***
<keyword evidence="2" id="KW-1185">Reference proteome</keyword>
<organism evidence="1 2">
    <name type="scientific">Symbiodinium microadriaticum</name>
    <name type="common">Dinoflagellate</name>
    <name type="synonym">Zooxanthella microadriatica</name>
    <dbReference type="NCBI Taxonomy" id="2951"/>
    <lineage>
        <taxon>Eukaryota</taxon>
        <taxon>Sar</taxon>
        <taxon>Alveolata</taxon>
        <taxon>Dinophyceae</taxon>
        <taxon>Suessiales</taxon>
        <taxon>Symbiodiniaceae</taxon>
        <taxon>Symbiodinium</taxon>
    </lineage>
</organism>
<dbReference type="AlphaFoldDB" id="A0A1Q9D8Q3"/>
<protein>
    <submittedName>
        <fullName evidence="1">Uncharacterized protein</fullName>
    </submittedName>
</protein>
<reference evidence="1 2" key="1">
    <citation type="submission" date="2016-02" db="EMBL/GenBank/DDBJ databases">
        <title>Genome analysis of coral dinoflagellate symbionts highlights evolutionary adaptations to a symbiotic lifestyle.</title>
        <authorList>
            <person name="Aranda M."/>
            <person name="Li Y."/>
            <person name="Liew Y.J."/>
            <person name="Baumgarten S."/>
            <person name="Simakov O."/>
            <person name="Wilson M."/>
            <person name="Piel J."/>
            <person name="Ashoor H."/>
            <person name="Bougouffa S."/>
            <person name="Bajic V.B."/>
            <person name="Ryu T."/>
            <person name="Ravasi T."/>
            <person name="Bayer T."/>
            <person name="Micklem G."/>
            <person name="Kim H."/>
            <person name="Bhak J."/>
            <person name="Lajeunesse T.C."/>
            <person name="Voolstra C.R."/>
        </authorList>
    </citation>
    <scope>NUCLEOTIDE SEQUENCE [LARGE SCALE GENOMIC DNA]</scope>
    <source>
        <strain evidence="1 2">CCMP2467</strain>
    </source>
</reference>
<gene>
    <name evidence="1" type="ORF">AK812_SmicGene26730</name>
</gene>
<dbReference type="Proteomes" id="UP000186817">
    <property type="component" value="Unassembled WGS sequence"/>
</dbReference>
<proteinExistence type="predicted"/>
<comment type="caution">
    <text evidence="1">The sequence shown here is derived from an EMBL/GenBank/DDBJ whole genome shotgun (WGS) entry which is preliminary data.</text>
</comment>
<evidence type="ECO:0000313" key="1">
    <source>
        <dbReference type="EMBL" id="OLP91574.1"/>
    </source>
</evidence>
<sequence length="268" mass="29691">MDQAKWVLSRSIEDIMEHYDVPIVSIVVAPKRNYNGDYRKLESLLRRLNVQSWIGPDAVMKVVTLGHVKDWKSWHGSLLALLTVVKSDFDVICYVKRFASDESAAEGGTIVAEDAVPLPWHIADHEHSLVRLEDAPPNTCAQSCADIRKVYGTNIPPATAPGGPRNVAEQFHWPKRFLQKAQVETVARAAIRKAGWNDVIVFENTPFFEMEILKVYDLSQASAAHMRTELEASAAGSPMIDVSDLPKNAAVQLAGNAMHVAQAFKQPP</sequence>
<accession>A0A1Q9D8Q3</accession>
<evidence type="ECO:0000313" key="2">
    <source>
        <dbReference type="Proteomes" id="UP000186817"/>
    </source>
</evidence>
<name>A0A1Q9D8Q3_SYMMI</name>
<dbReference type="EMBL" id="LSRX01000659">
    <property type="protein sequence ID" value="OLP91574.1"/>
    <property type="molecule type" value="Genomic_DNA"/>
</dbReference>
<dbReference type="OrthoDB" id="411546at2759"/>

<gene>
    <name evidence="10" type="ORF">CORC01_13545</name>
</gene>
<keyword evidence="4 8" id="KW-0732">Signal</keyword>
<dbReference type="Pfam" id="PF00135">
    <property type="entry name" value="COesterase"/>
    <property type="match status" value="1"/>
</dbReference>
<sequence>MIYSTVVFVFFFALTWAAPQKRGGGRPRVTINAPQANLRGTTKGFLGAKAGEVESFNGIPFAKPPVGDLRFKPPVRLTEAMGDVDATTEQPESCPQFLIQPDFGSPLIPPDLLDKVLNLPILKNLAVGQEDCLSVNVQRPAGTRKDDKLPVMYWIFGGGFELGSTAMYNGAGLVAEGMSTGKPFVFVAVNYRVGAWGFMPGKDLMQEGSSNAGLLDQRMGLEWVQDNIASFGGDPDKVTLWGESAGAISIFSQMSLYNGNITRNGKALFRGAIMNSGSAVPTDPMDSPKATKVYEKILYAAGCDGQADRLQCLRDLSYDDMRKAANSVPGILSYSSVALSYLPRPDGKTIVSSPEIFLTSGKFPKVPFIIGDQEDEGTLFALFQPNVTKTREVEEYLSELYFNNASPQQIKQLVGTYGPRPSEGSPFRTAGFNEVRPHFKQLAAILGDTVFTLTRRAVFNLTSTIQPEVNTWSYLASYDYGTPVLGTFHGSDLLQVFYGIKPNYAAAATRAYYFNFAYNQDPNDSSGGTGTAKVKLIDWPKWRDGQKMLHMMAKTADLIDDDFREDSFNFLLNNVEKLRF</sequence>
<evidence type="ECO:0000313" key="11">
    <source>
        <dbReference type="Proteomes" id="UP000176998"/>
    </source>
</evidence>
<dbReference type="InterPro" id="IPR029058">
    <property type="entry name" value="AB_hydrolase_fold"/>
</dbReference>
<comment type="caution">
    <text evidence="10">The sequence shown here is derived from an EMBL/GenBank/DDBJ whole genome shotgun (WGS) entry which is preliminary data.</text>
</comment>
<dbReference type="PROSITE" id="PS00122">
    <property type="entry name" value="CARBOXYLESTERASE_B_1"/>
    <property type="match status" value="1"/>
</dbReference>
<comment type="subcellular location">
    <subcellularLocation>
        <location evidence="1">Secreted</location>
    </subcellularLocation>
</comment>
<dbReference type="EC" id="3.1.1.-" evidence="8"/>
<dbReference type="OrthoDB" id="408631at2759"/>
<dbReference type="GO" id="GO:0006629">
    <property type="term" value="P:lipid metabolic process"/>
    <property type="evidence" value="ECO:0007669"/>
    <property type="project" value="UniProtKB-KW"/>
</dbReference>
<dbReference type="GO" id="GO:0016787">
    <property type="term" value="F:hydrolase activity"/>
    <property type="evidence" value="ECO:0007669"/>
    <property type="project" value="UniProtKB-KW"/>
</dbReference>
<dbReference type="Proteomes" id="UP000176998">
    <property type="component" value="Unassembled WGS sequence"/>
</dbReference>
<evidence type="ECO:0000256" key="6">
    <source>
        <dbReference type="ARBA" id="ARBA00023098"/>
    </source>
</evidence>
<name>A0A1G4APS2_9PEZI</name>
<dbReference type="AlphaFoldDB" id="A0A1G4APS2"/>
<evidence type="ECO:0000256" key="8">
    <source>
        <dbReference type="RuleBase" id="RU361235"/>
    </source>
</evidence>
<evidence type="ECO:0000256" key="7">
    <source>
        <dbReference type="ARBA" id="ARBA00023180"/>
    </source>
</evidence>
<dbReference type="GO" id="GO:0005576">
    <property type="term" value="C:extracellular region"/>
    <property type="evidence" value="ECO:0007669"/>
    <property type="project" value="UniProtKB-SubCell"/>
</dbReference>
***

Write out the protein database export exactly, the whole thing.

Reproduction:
<keyword evidence="2" id="KW-1185">Reference proteome</keyword>
<organism evidence="1 2">
    <name type="scientific">Symbiodinium microadriaticum</name>
    <name type="common">Dinoflagellate</name>
    <name type="synonym">Zooxanthella microadriatica</name>
    <dbReference type="NCBI Taxonomy" id="2951"/>
    <lineage>
        <taxon>Eukaryota</taxon>
        <taxon>Sar</taxon>
        <taxon>Alveolata</taxon>
        <taxon>Dinophyceae</taxon>
        <taxon>Suessiales</taxon>
        <taxon>Symbiodiniaceae</taxon>
        <taxon>Symbiodinium</taxon>
    </lineage>
</organism>
<dbReference type="AlphaFoldDB" id="A0A1Q9D8Q3"/>
<protein>
    <submittedName>
        <fullName evidence="1">Uncharacterized protein</fullName>
    </submittedName>
</protein>
<reference evidence="1 2" key="1">
    <citation type="submission" date="2016-02" db="EMBL/GenBank/DDBJ databases">
        <title>Genome analysis of coral dinoflagellate symbionts highlights evolutionary adaptations to a symbiotic lifestyle.</title>
        <authorList>
            <person name="Aranda M."/>
            <person name="Li Y."/>
            <person name="Liew Y.J."/>
            <person name="Baumgarten S."/>
            <person name="Simakov O."/>
            <person name="Wilson M."/>
            <person name="Piel J."/>
            <person name="Ashoor H."/>
            <person name="Bougouffa S."/>
            <person name="Bajic V.B."/>
            <person name="Ryu T."/>
            <person name="Ravasi T."/>
            <person name="Bayer T."/>
            <person name="Micklem G."/>
            <person name="Kim H."/>
            <person name="Bhak J."/>
            <person name="Lajeunesse T.C."/>
            <person name="Voolstra C.R."/>
        </authorList>
    </citation>
    <scope>NUCLEOTIDE SEQUENCE [LARGE SCALE GENOMIC DNA]</scope>
    <source>
        <strain evidence="1 2">CCMP2467</strain>
    </source>
</reference>
<gene>
    <name evidence="1" type="ORF">AK812_SmicGene26730</name>
</gene>
<dbReference type="Proteomes" id="UP000186817">
    <property type="component" value="Unassembled WGS sequence"/>
</dbReference>
<proteinExistence type="predicted"/>
<comment type="caution">
    <text evidence="1">The sequence shown here is derived from an EMBL/GenBank/DDBJ whole genome shotgun (WGS) entry which is preliminary data.</text>
</comment>
<evidence type="ECO:0000313" key="1">
    <source>
        <dbReference type="EMBL" id="OLP91574.1"/>
    </source>
</evidence>
<sequence length="268" mass="29691">MDQAKWVLSRSIEDIMEHYDVPIVSIVVAPKRNYNGDYRKLESLLRRLNVQSWIGPDAVMKVVTLGHVKDWKSWHGSLLALLTVVKSDFDVICYVKRFASDESAAEGGTIVAEDAVPLPWHIADHEHSLVRLEDAPPNTCAQSCADIRKVYGTNIPPATAPGGPRNVAEQFHWPKRFLQKAQVETVARAAIRKAGWNDVIVFENTPFFEMEILKVYDLSQASAAHMRTELEASAAGSPMIDVSDLPKNAAVQLAGNAMHVAQAFKQPP</sequence>
<accession>A0A1Q9D8Q3</accession>
<evidence type="ECO:0000313" key="2">
    <source>
        <dbReference type="Proteomes" id="UP000186817"/>
    </source>
</evidence>
<name>A0A1Q9D8Q3_SYMMI</name>
<dbReference type="EMBL" id="LSRX01000659">
    <property type="protein sequence ID" value="OLP91574.1"/>
    <property type="molecule type" value="Genomic_DNA"/>
</dbReference>
<dbReference type="OrthoDB" id="411546at2759"/>

<gene>
    <name evidence="10" type="ORF">CORC01_13545</name>
</gene>
<keyword evidence="4 8" id="KW-0732">Signal</keyword>
<dbReference type="Pfam" id="PF00135">
    <property type="entry name" value="COesterase"/>
    <property type="match status" value="1"/>
</dbReference>
<sequence>MIYSTVVFVFFFALTWAAPQKRGGGRPRVTINAPQANLRGTTKGFLGAKAGEVESFNGIPFAKPPVGDLRFKPPVRLTEAMGDVDATTEQPESCPQFLIQPDFGSPLIPPDLLDKVLNLPILKNLAVGQEDCLSVNVQRPAGTRKDDKLPVMYWIFGGGFELGSTAMYNGAGLVAEGMSTGKPFVFVAVNYRVGAWGFMPGKDLMQEGSSNAGLLDQRMGLEWVQDNIASFGGDPDKVTLWGESAGAISIFSQMSLYNGNITRNGKALFRGAIMNSGSAVPTDPMDSPKATKVYEKILYAAGCDGQADRLQCLRDLSYDDMRKAANSVPGILSYSSVALSYLPRPDGKTIVSSPEIFLTSGKFPKVPFIIGDQEDEGTLFALFQPNVTKTREVEEYLSELYFNNASPQQIKQLVGTYGPRPSEGSPFRTAGFNEVRPHFKQLAAILGDTVFTLTRRAVFNLTSTIQPEVNTWSYLASYDYGTPVLGTFHGSDLLQVFYGIKPNYAAAATRAYYFNFAYNQDPNDSSGGTGTAKVKLIDWPKWRDGQKMLHMMAKTADLIDDDFREDSFNFLLNNVEKLRF</sequence>
<evidence type="ECO:0000313" key="11">
    <source>
        <dbReference type="Proteomes" id="UP000176998"/>
    </source>
</evidence>
<dbReference type="InterPro" id="IPR029058">
    <property type="entry name" value="AB_hydrolase_fold"/>
</dbReference>
<comment type="caution">
    <text evidence="10">The sequence shown here is derived from an EMBL/GenBank/DDBJ whole genome shotgun (WGS) entry which is preliminary data.</text>
</comment>
<dbReference type="PROSITE" id="PS00122">
    <property type="entry name" value="CARBOXYLESTERASE_B_1"/>
    <property type="match status" value="1"/>
</dbReference>
<comment type="subcellular location">
    <subcellularLocation>
        <location evidence="1">Secreted</location>
    </subcellularLocation>
</comment>
<dbReference type="EC" id="3.1.1.-" evidence="8"/>
<dbReference type="OrthoDB" id="408631at2759"/>
<dbReference type="GO" id="GO:0006629">
    <property type="term" value="P:lipid metabolic process"/>
    <property type="evidence" value="ECO:0007669"/>
    <property type="project" value="UniProtKB-KW"/>
</dbReference>
<dbReference type="GO" id="GO:0016787">
    <property type="term" value="F:hydrolase activity"/>
    <property type="evidence" value="ECO:0007669"/>
    <property type="project" value="UniProtKB-KW"/>
</dbReference>
<dbReference type="Proteomes" id="UP000176998">
    <property type="component" value="Unassembled WGS sequence"/>
</dbReference>
<evidence type="ECO:0000256" key="6">
    <source>
        <dbReference type="ARBA" id="ARBA00023098"/>
    </source>
</evidence>
<name>A0A1G4APS2_9PEZI</name>
<dbReference type="AlphaFoldDB" id="A0A1G4APS2"/>
<evidence type="ECO:0000256" key="8">
    <source>
        <dbReference type="RuleBase" id="RU361235"/>
    </source>
</evidence>
<evidence type="ECO:0000256" key="7">
    <source>
        <dbReference type="ARBA" id="ARBA00023180"/>
    </source>
</evidence>
<dbReference type="GO" id="GO:0005576">
    <property type="term" value="C:extracellular region"/>
    <property type="evidence" value="ECO:0007669"/>
    <property type="project" value="UniProtKB-SubCell"/>
</dbReference>